Alerts
Providing Safe Cancer Care

We continue to see patients and ensure they receive high-quality cancer care in a safe environment.

Learn about our enhanced safety measures, and call 913-588-1227 to schedule an in-person or telehealth visit.

Skip Navigation
Breast Cancer

Types of Breast Cancer

To understand how to treat a patient with breast cancer, you must test and understand the biology of the cancer itself. Breast cancers differ in size, location, behavior, and in their genetic and hormonal makeup. Breast cancer is a complex disease, and no 2 breast cancers are the same.

We study the biology of each cancer and customize your breast cancer treatment to your unique needs. This gives us unique expertise to treat breast cancer, patient by patient.

Our team of breast cancer specialists includes breast surgical oncologists, breast medical oncologists and breast radiation oncologists with an extraordinary depth and breadth of experience in diagnosing and treating breast cancer. We create a comprehensive treatment plan tailored to your precise needs and the genetic composition of your particular type of breast cancer.

Tumor grade

Tumor grade describes a tumor based on how abnormal its cells and tissue look under a microscope. It is an indicator of how quickly a tumor is likely to grow and spread.

Grade 1 tumors are generally considered less aggressive. Conversely, the cells and tissue of grade 3 tumors do not look like normal cells and tissue. They tend to grow more rapidly and spread faster than tumors with a lower grade.

Breast cancer staging

Breast cancer is staged based on tumor size, location and the degree to which the cancer has spread, either to the lymph nodes and/or to other parts of the body. Your physician will review your mammogram and other appropriate imaging and conduct a physical examination to determine the clinical stage of your cancer.

  • Stage 0 breast cancer is noninvasive and is described as precancerous. Stage 0 diagnoses include ductal carcinoma in situ and lobular carcinoma in situ. These cancers can become invasive over time if not appropriately treated.
  • Stage 1 cancer means that a tumor is 2 centimeters or smaller and has not spread outside the breast. These cancers are almost always curable.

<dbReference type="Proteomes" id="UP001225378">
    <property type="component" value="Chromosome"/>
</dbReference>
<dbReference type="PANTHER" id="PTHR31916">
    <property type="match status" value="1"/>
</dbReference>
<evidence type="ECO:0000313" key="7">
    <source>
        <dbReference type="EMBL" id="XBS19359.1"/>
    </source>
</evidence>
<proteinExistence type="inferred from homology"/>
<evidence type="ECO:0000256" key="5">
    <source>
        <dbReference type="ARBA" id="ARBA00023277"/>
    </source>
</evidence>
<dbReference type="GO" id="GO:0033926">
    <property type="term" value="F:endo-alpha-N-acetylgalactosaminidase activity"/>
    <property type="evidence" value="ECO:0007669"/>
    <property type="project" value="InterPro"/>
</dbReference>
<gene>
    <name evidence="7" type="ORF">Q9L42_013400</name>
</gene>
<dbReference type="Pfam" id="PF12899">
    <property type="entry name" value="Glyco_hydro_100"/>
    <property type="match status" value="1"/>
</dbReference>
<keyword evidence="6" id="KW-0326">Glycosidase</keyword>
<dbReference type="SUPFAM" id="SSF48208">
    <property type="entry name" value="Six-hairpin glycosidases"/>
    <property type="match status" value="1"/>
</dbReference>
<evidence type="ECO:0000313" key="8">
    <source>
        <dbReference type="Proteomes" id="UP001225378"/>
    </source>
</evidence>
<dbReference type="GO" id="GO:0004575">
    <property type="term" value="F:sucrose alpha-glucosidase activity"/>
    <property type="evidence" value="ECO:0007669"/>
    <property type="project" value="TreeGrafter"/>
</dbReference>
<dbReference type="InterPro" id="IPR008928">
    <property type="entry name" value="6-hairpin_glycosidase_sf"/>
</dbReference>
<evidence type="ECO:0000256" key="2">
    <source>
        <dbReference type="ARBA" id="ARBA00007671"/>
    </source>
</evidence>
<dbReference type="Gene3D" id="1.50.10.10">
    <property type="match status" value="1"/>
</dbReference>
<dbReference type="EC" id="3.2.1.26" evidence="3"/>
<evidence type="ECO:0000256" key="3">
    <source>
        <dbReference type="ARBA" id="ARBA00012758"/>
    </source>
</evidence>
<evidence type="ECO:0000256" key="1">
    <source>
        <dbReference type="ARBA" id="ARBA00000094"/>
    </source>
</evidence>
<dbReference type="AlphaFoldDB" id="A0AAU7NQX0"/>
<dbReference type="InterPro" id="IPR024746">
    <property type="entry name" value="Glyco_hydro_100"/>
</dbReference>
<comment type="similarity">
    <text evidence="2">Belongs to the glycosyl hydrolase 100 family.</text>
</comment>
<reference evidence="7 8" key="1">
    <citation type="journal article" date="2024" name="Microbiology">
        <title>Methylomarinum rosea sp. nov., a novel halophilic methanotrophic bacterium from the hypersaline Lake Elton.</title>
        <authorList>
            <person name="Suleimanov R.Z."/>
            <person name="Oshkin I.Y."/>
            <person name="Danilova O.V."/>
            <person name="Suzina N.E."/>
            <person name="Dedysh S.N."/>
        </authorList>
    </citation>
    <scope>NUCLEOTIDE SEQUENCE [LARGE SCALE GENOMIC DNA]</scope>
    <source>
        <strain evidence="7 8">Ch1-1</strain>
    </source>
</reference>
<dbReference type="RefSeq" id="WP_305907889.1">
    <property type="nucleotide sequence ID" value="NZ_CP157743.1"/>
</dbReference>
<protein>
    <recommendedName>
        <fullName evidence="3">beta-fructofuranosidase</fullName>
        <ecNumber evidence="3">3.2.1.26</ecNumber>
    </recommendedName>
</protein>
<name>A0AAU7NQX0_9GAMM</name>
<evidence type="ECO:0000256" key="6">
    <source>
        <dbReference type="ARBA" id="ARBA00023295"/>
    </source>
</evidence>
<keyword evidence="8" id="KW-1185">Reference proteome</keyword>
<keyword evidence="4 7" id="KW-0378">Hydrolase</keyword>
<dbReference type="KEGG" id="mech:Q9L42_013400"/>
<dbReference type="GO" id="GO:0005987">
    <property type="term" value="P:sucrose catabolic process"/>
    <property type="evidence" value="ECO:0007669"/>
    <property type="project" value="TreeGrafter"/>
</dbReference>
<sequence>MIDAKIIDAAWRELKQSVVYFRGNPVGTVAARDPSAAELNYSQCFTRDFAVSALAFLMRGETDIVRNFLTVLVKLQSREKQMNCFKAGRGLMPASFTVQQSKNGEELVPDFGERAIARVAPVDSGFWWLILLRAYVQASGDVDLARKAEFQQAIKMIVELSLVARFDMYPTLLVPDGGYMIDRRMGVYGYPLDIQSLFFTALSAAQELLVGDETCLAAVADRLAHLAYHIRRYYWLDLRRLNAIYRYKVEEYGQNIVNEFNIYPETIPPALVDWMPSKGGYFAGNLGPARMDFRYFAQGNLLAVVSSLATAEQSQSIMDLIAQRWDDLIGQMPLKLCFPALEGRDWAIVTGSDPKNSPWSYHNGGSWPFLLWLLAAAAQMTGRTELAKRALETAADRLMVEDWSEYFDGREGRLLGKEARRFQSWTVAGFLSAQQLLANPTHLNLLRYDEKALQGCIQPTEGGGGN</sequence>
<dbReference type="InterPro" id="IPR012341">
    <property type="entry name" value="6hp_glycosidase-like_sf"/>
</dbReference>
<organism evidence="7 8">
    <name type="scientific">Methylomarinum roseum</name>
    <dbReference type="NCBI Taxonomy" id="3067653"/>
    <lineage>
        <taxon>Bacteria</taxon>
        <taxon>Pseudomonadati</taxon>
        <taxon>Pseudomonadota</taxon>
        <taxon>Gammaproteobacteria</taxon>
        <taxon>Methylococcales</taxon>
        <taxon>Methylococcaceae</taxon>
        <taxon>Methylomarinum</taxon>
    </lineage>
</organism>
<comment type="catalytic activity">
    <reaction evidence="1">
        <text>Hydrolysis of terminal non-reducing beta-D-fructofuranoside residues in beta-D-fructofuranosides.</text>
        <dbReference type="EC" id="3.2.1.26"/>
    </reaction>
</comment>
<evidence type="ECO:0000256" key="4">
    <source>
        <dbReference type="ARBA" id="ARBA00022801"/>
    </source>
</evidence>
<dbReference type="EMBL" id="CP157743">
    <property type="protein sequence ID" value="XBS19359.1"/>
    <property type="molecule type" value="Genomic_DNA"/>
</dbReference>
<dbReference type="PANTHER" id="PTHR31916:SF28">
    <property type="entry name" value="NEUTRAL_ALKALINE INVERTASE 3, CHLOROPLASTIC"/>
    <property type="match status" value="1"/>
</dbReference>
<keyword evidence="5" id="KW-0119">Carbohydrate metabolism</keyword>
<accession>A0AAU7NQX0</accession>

• Stage 2 and 3 cancers involve larger tumors with positive lymph nodes. These cancers are often curable.
  • Stage 4 cancer means the disease has spread to other organs, most often the lungs, bones or liver. Stage 4 cancer is also known as metastatic cancer and is treatable but not curable.

Breast cancer hormone receptor status

Estrogen and progesterone are hormones that affect numerous hormonal functions in women, such as breast development. Receptors for these hormones may also be found in breast cancer cells. Testing a tumor for both estrogen and progesterone receptors is a standard part of a breast cancer diagnosis because the results help guide treatment.

Estrogen and progesterone

Breast cancer cells that have estrogen receptors are called ER-positive and those with progesterone receptors are called PR-positive. If tumor cells have neither hormone receptor, they are called hormone receptor-negative or ER-negative and PR-negative. If a tumor is hormone receptor-positive, treatment may include specific medications which block hormone signaling or reduce the body’s natural estrogen production.

HER2-positive breast cancer

The HER2 protein can be present in excess amounts on the surface of the cancer cell. This typically happens when there are too many copies of the HER2 gene in the cell. If a tumor has higher than normal amounts of this protein – also referred to as HER2-positive – treatment may include drugs that target HER2.

Herceptin® (trastuzumab) is known to be effective against tumors controlled by the HER2 gene. Our clinical investigators participate in an array of clinical research trials of drugs targeting HER2-positive breast tumors in early-stage breast cancer as well as metastatic breast cancer.

Triple-negative breast cancer